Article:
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By Home Furnishings Business in on July 2007 DO NOT MAIL REGISTRIES

As mentioned in our March 2008 issue, some states are looking to curb direct mail by creating Do Not Mail registries similar to the Do Not Call registries for telemarketing. Visit the Web site of the Direct Marketing Association for more information.


As we said, La-Z-Boy€™s creative, new television commercials are getting a lot of attention these days. In case you haven€™t seen them, we found them posted online for your viewing pleasure. Enjoy. See La-Z-Boy€™s Commercials

We€™re quite sure you read it, but just in case, here€™s Amy€™s column from our Oct. 22 issue.

A Totally Unexpected Happening

I€™ve openly admitted several times in this column that I€™m just not a person who goes out and shops for furniture. It€™s just not my thing. I am totally curious and in love with the business of running a retail store that happens to sell furniture and all the special circumstances that go along with that. I call the people in this business my best friends, but my dollars don€™t hold this place together. I€™ve still got furniture in my house that I hauled out of my parent€™s basement 20 years ago.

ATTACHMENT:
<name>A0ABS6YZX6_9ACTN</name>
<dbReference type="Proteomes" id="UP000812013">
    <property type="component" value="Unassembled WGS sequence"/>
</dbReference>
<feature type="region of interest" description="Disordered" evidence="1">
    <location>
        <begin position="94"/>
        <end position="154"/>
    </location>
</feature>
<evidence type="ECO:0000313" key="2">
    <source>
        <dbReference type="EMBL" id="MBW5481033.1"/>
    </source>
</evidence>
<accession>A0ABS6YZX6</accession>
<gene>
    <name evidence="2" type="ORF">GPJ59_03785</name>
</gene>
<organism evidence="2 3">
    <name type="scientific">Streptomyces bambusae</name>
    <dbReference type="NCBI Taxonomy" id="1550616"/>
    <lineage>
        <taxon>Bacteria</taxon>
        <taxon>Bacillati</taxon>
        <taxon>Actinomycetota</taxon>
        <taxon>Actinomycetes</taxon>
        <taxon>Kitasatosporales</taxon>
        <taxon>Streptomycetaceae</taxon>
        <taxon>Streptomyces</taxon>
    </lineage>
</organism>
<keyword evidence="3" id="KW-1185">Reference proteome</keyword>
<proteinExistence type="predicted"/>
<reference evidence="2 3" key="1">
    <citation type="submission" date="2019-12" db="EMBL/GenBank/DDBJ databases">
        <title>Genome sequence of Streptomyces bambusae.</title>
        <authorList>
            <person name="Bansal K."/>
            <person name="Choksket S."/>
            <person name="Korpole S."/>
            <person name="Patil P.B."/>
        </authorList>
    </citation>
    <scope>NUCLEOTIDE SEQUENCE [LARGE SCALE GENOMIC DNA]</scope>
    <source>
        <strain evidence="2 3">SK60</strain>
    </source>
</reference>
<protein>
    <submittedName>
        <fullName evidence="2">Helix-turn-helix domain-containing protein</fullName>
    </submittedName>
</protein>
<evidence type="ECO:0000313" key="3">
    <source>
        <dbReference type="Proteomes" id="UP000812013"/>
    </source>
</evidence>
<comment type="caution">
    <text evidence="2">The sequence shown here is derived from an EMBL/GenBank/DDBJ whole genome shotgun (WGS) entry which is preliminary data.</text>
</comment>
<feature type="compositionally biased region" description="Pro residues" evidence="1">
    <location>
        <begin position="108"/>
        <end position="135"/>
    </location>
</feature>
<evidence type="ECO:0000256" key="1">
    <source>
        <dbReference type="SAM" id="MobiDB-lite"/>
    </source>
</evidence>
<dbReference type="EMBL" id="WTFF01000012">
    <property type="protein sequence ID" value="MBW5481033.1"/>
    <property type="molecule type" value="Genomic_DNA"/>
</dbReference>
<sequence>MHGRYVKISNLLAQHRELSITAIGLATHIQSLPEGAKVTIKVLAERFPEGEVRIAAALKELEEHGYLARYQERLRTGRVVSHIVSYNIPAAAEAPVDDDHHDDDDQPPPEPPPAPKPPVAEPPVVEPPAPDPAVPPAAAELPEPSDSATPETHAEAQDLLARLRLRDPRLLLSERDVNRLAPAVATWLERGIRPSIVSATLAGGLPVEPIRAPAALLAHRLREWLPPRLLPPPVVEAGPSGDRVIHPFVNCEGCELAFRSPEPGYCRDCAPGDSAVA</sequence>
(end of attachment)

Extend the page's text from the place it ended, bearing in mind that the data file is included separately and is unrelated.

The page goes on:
I€™ve always thought that made me a beautifully useful member of this community: the demographic and psycho-graphically ideal consumer everyone is striving to reach, but can€™t. If we can figure out how to €œcrack€ me and my other non-purchasing sisters, then times will be good for all.

Ladies and gentlemen, we€™ve had a small breakthrough. Let me tell the tale.

It€™s Saturday night, 6:23 p.m. on my 11th and last day of working the High Point Market. I€™m walking to my car with my colleague Tracy Johnson. We are headed over to her house to drink some Bloody Marys by the pool and decompress.

My mood was a mixture of exhausted, happy and sad. I always have mixed feelings after Market. I totally love the scene. I could live in Market world for much longer than I do. If only we could establish some breaks for sleep and dry cleaning and then reconvene, I€™d be fine with that. There€™s something deliciously peaceful, however, about finally walking away from the grueling pace of it all. I was sad it was over, but ready to go. (You know the feeling I€™m sure.)

On my three-block walk to my car, I walked by a place that had its garage-style doors wide open. I glanced in, and my eye caught an antique silver cash register. I stopped. With the doors open, I didn€™t have to make a commitment to the program€”it was very, very easy to just walk a few steps and I was in. I looked at the cash register and then looked about a bit more. I became entranced. I saw a desk I loved, and farther back in the store there was an amazing chest made of leather and steel. Everything was clearly tagged with prices. It was like a clean, hip, cool flea market where reproductions were mixed with genuine antiques. Good tunes were playing on the stereo. The tone was perfect.